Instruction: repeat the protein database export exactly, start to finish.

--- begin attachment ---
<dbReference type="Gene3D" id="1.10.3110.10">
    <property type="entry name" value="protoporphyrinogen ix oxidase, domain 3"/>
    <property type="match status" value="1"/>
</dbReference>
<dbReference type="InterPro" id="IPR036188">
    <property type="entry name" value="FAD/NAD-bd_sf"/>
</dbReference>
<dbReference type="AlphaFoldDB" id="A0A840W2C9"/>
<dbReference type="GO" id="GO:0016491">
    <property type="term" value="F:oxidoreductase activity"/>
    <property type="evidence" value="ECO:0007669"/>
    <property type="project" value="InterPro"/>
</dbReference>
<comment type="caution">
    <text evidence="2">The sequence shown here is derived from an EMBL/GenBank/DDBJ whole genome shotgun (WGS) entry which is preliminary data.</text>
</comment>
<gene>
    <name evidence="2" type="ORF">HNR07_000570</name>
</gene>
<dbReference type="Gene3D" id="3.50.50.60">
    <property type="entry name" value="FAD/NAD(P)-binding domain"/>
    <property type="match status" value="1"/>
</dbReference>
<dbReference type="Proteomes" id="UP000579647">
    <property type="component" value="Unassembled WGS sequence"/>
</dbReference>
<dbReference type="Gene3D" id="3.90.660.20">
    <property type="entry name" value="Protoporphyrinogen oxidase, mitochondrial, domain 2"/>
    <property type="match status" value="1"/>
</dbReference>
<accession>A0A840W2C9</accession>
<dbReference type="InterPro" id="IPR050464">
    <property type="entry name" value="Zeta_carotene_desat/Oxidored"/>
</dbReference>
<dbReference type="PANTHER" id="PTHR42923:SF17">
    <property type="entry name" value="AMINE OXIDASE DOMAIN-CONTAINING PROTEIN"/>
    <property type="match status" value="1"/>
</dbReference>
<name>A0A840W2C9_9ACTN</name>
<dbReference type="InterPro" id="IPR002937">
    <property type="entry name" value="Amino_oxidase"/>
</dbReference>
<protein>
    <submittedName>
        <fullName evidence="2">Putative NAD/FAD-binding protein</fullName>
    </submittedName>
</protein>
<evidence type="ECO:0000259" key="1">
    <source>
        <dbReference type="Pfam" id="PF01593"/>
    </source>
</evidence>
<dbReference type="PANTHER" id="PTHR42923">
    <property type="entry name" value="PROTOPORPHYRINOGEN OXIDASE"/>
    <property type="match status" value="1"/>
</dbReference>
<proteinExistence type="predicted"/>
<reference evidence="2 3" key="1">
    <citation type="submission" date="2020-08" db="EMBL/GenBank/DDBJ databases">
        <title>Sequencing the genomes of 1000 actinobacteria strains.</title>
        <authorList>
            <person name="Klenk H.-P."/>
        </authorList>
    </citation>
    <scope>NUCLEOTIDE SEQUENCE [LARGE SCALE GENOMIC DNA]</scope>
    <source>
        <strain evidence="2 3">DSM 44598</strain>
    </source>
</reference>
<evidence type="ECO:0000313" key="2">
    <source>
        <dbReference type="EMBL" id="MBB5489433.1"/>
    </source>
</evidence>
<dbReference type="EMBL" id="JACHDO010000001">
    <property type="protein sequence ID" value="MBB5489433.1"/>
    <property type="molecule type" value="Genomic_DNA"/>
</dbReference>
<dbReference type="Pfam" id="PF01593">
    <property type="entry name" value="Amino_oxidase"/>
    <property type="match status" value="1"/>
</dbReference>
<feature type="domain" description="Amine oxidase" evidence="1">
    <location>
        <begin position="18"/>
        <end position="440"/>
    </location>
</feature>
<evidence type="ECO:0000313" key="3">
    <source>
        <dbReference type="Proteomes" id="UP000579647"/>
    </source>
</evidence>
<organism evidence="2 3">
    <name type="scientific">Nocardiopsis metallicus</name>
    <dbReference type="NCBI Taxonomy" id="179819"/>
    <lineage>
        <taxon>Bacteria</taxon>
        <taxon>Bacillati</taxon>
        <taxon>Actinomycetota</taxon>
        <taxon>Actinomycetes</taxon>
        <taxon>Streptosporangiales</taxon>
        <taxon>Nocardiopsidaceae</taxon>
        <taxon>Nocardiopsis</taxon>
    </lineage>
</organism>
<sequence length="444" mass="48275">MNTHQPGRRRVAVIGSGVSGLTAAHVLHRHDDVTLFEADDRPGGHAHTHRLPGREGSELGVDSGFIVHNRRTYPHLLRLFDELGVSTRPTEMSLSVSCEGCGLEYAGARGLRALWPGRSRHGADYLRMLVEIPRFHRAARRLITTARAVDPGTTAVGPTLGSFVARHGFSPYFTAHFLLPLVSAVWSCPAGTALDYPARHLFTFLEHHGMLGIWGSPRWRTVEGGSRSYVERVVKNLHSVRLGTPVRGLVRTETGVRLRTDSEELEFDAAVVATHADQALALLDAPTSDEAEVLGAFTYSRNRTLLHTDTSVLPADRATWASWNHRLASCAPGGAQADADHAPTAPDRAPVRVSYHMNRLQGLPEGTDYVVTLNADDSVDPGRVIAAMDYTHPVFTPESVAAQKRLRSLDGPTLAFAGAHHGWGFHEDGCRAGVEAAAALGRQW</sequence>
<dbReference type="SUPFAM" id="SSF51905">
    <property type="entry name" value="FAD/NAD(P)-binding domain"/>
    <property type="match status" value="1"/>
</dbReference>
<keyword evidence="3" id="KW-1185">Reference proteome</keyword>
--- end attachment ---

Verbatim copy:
<dbReference type="Gene3D" id="1.10.3110.10">
    <property type="entry name" value="protoporphyrinogen ix oxidase, domain 3"/>
    <property type="match status" value="1"/>
</dbReference>
<dbReference type="InterPro" id="IPR036188">
    <property type="entry name" value="FAD/NAD-bd_sf"/>
</dbReference>
<dbReference type="AlphaFoldDB" id="A0A840W2C9"/>
<dbReference type="GO" id="GO:0016491">
    <property type="term" value="F:oxidoreductase activity"/>
    <property type="evidence" value="ECO:0007669"/>
    <property type="project" value="InterPro"/>
</dbReference>
<comment type="caution">
    <text evidence="2">The sequence shown here is derived from an EMBL/GenBank/DDBJ whole genome shotgun (WGS) entry which is preliminary data.</text>
</comment>
<gene>
    <name evidence="2" type="ORF">HNR07_000570</name>
</gene>
<dbReference type="Gene3D" id="3.50.50.60">
    <property type="entry name" value="FAD/NAD(P)-binding domain"/>
    <property type="match status" value="1"/>
</dbReference>
<dbReference type="Proteomes" id="UP000579647">
    <property type="component" value="Unassembled WGS sequence"/>
</dbReference>
<dbReference type="Gene3D" id="3.90.660.20">
    <property type="entry name" value="Protoporphyrinogen oxidase, mitochondrial, domain 2"/>
    <property type="match status" value="1"/>
</dbReference>
<accession>A0A840W2C9</accession>
<dbReference type="InterPro" id="IPR050464">
    <property type="entry name" value="Zeta_carotene_desat/Oxidored"/>
</dbReference>
<dbReference type="PANTHER" id="PTHR42923:SF17">
    <property type="entry name" value="AMINE OXIDASE DOMAIN-CONTAINING PROTEIN"/>
    <property type="match status" value="1"/>
</dbReference>
<name>A0A840W2C9_9ACTN</name>
<dbReference type="InterPro" id="IPR002937">
    <property type="entry name" value="Amino_oxidase"/>
</dbReference>
<protein>
    <submittedName>
        <fullName evidence="2">Putative NAD/FAD-binding protein</fullName>
    </submittedName>
</protein>
<evidence type="ECO:0000259" key="1">
    <source>
        <dbReference type="Pfam" id="PF01593"/>
    </source>
</evidence>
<dbReference type="PANTHER" id="PTHR42923">
    <property type="entry name" value="PROTOPORPHYRINOGEN OXIDASE"/>
    <property type="match status" value="1"/>
</dbReference>
<proteinExistence type="predicted"/>
<reference evidence="2 3" key="1">
    <citation type="submission" date="2020-08" db="EMBL/GenBank/DDBJ databases">
        <title>Sequencing the genomes of 1000 actinobacteria strains.</title>
        <authorList>
            <person name="Klenk H.-P."/>
        </authorList>
    </citation>
    <scope>NUCLEOTIDE SEQUENCE [LARGE SCALE GENOMIC DNA]</scope>
    <source>
        <strain evidence="2 3">DSM 44598</strain>
    </source>
</reference>
<evidence type="ECO:0000313" key="2">
    <source>
        <dbReference type="EMBL" id="MBB5489433.1"/>
    </source>
</evidence>
<dbReference type="EMBL" id="JACHDO010000001">
    <property type="protein sequence ID" value="MBB5489433.1"/>
    <property type="molecule type" value="Genomic_DNA"/>
</dbReference>
<dbReference type="Pfam" id="PF01593">
    <property type="entry name" value="Amino_oxidase"/>
    <property type="match status" value="1"/>
</dbReference>
<feature type="domain" description="Amine oxidase" evidence="1">
    <location>
        <begin position="18"/>
        <end position="440"/>
    </location>
</feature>
<evidence type="ECO:0000313" key="3">
    <source>
        <dbReference type="Proteomes" id="UP000579647"/>
    </source>
</evidence>
<organism evidence="2 3">
    <name type="scientific">Nocardiopsis metallicus</name>
    <dbReference type="NCBI Taxonomy" id="179819"/>
    <lineage>
        <taxon>Bacteria</taxon>
        <taxon>Bacillati</taxon>
        <taxon>Actinomycetota</taxon>
        <taxon>Actinomycetes</taxon>
        <taxon>Streptosporangiales</taxon>
        <taxon>Nocardiopsidaceae</taxon>
        <taxon>Nocardiopsis</taxon>
    </lineage>
</organism>
<sequence length="444" mass="48275">MNTHQPGRRRVAVIGSGVSGLTAAHVLHRHDDVTLFEADDRPGGHAHTHRLPGREGSELGVDSGFIVHNRRTYPHLLRLFDELGVSTRPTEMSLSVSCEGCGLEYAGARGLRALWPGRSRHGADYLRMLVEIPRFHRAARRLITTARAVDPGTTAVGPTLGSFVARHGFSPYFTAHFLLPLVSAVWSCPAGTALDYPARHLFTFLEHHGMLGIWGSPRWRTVEGGSRSYVERVVKNLHSVRLGTPVRGLVRTETGVRLRTDSEELEFDAAVVATHADQALALLDAPTSDEAEVLGAFTYSRNRTLLHTDTSVLPADRATWASWNHRLASCAPGGAQADADHAPTAPDRAPVRVSYHMNRLQGLPEGTDYVVTLNADDSVDPGRVIAAMDYTHPVFTPESVAAQKRLRSLDGPTLAFAGAHHGWGFHEDGCRAGVEAAAALGRQW</sequence>
<dbReference type="SUPFAM" id="SSF51905">
    <property type="entry name" value="FAD/NAD(P)-binding domain"/>
    <property type="match status" value="1"/>
</dbReference>
<keyword evidence="3" id="KW-1185">Reference proteome</keyword>